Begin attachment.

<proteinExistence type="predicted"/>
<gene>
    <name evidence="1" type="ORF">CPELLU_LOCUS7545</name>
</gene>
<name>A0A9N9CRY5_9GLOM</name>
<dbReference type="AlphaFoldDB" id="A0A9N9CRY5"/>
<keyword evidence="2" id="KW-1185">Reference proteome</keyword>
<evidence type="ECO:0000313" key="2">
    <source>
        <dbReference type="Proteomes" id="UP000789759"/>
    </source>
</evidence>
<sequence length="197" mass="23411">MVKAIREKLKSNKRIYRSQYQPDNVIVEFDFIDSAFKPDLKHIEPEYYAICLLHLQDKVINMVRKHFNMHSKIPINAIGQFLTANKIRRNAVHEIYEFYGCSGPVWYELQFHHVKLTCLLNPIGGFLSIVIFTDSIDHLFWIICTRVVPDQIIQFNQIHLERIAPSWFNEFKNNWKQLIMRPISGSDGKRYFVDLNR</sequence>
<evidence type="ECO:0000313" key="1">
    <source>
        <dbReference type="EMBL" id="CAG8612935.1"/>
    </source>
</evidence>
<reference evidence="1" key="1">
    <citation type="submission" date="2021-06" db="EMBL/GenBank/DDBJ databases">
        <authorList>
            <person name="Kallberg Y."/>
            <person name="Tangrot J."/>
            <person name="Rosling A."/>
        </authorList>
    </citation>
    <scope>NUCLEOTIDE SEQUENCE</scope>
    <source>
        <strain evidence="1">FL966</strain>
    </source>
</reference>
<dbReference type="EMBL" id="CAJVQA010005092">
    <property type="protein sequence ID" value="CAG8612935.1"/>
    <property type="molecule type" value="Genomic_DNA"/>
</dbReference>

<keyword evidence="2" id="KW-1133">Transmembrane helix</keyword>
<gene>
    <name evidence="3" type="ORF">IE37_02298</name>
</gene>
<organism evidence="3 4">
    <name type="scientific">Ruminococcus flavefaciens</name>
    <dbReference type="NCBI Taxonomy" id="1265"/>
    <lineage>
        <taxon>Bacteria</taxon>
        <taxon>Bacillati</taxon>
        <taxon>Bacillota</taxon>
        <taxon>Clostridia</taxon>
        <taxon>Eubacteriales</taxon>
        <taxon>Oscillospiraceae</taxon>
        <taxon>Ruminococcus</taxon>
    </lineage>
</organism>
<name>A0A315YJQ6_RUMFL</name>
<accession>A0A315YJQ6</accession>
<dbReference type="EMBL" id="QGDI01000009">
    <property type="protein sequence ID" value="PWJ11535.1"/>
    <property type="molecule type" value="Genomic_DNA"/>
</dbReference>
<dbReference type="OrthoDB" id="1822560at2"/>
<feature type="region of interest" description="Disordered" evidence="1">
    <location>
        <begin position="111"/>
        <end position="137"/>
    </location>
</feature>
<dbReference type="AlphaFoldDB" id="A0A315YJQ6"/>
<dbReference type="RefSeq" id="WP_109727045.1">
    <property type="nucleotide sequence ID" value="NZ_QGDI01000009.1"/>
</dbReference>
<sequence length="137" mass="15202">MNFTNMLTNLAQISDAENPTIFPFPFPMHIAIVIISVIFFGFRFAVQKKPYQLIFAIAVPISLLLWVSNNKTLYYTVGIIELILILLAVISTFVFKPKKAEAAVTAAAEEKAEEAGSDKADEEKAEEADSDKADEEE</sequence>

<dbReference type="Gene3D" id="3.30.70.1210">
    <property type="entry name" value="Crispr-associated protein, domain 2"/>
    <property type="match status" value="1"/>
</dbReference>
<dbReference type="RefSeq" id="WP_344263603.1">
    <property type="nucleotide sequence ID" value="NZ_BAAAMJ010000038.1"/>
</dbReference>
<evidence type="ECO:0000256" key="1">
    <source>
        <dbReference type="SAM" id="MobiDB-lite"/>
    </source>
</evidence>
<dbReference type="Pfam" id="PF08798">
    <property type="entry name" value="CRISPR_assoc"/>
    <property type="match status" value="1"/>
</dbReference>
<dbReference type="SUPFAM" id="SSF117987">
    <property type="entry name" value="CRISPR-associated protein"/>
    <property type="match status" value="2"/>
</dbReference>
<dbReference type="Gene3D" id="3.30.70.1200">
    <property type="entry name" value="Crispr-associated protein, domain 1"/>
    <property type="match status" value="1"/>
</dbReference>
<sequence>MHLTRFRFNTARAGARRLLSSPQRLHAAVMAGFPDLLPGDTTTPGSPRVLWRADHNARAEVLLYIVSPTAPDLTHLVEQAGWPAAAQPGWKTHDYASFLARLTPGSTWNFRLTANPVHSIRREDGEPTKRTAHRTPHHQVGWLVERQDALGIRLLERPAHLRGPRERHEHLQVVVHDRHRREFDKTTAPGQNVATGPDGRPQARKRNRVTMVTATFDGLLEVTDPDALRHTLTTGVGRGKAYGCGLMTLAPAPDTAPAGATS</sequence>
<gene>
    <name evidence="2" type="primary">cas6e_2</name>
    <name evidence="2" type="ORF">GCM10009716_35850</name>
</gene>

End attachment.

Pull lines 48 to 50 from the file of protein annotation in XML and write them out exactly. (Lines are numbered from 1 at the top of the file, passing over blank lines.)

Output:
        <taxon>Eubacteriales</taxon>
        <taxon>Oscillospiraceae</taxon>
        <taxon>Ruminococcus</taxon>